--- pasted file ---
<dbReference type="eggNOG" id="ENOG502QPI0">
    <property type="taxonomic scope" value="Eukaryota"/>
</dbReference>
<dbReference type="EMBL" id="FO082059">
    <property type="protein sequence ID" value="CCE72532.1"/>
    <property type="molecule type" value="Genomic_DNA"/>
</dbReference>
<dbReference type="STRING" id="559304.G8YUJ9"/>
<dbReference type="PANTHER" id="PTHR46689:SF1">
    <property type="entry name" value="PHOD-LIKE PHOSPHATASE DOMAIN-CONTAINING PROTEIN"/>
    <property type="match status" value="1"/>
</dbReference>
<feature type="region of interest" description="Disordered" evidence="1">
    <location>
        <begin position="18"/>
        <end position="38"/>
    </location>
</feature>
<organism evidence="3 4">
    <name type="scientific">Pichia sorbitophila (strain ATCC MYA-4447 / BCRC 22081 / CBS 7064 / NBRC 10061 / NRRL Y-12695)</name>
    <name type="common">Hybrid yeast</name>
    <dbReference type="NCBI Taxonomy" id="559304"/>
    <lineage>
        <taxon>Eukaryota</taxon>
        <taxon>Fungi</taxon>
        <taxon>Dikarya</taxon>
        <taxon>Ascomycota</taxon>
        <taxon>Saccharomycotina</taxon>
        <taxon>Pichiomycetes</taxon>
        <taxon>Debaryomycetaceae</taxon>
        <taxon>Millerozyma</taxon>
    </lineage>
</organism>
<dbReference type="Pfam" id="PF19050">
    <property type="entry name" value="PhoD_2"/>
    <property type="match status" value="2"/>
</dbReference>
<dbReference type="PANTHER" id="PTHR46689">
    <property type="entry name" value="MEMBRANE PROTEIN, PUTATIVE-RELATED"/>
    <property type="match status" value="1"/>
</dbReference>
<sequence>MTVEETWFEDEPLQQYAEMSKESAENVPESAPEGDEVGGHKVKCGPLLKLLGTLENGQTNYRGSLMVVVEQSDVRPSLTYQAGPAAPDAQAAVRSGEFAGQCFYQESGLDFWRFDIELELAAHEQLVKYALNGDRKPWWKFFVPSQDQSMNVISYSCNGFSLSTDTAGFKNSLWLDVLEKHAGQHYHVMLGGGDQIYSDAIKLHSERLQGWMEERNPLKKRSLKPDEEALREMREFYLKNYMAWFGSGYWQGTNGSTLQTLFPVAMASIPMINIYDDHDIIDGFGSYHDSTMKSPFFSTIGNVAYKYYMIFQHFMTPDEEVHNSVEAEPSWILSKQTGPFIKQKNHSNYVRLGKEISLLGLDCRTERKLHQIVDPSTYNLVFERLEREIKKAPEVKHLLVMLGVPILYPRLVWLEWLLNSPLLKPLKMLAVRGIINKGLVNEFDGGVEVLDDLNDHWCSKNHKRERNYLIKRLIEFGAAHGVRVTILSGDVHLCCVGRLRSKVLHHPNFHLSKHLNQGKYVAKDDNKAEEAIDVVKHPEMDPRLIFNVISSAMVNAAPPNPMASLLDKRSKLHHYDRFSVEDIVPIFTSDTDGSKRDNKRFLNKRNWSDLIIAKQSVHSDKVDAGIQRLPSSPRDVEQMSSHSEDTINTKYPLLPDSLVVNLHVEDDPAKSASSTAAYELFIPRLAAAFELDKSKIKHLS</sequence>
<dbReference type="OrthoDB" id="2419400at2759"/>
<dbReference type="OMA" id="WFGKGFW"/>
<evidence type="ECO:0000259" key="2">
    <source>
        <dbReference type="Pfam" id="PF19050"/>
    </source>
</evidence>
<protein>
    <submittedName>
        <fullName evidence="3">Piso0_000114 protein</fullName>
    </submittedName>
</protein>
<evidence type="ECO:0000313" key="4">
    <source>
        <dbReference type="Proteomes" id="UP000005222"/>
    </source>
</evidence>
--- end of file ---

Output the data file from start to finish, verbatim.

<dbReference type="eggNOG" id="ENOG502QPI0">
    <property type="taxonomic scope" value="Eukaryota"/>
</dbReference>
<dbReference type="EMBL" id="FO082059">
    <property type="protein sequence ID" value="CCE72532.1"/>
    <property type="molecule type" value="Genomic_DNA"/>
</dbReference>
<dbReference type="STRING" id="559304.G8YUJ9"/>
<dbReference type="PANTHER" id="PTHR46689:SF1">
    <property type="entry name" value="PHOD-LIKE PHOSPHATASE DOMAIN-CONTAINING PROTEIN"/>
    <property type="match status" value="1"/>
</dbReference>
<feature type="region of interest" description="Disordered" evidence="1">
    <location>
        <begin position="18"/>
        <end position="38"/>
    </location>
</feature>
<organism evidence="3 4">
    <name type="scientific">Pichia sorbitophila (strain ATCC MYA-4447 / BCRC 22081 / CBS 7064 / NBRC 10061 / NRRL Y-12695)</name>
    <name type="common">Hybrid yeast</name>
    <dbReference type="NCBI Taxonomy" id="559304"/>
    <lineage>
        <taxon>Eukaryota</taxon>
        <taxon>Fungi</taxon>
        <taxon>Dikarya</taxon>
        <taxon>Ascomycota</taxon>
        <taxon>Saccharomycotina</taxon>
        <taxon>Pichiomycetes</taxon>
        <taxon>Debaryomycetaceae</taxon>
        <taxon>Millerozyma</taxon>
    </lineage>
</organism>
<dbReference type="Pfam" id="PF19050">
    <property type="entry name" value="PhoD_2"/>
    <property type="match status" value="2"/>
</dbReference>
<dbReference type="PANTHER" id="PTHR46689">
    <property type="entry name" value="MEMBRANE PROTEIN, PUTATIVE-RELATED"/>
    <property type="match status" value="1"/>
</dbReference>
<sequence>MTVEETWFEDEPLQQYAEMSKESAENVPESAPEGDEVGGHKVKCGPLLKLLGTLENGQTNYRGSLMVVVEQSDVRPSLTYQAGPAAPDAQAAVRSGEFAGQCFYQESGLDFWRFDIELELAAHEQLVKYALNGDRKPWWKFFVPSQDQSMNVISYSCNGFSLSTDTAGFKNSLWLDVLEKHAGQHYHVMLGGGDQIYSDAIKLHSERLQGWMEERNPLKKRSLKPDEEALREMREFYLKNYMAWFGSGYWQGTNGSTLQTLFPVAMASIPMINIYDDHDIIDGFGSYHDSTMKSPFFSTIGNVAYKYYMIFQHFMTPDEEVHNSVEAEPSWILSKQTGPFIKQKNHSNYVRLGKEISLLGLDCRTERKLHQIVDPSTYNLVFERLEREIKKAPEVKHLLVMLGVPILYPRLVWLEWLLNSPLLKPLKMLAVRGIINKGLVNEFDGGVEVLDDLNDHWCSKNHKRERNYLIKRLIEFGAAHGVRVTILSGDVHLCCVGRLRSKVLHHPNFHLSKHLNQGKYVAKDDNKAEEAIDVVKHPEMDPRLIFNVISSAMVNAAPPNPMASLLDKRSKLHHYDRFSVEDIVPIFTSDTDGSKRDNKRFLNKRNWSDLIIAKQSVHSDKVDAGIQRLPSSPRDVEQMSSHSEDTINTKYPLLPDSLVVNLHVEDDPAKSASSTAAYELFIPRLAAAFELDKSKIKHLS</sequence>
<dbReference type="OrthoDB" id="2419400at2759"/>
<dbReference type="OMA" id="WFGKGFW"/>
<evidence type="ECO:0000259" key="2">
    <source>
        <dbReference type="Pfam" id="PF19050"/>
    </source>
</evidence>
<protein>
    <submittedName>
        <fullName evidence="3">Piso0_000114 protein</fullName>
    </submittedName>
</protein>
<evidence type="ECO:0000313" key="4">
    <source>
        <dbReference type="Proteomes" id="UP000005222"/>
    </source>
</evidence>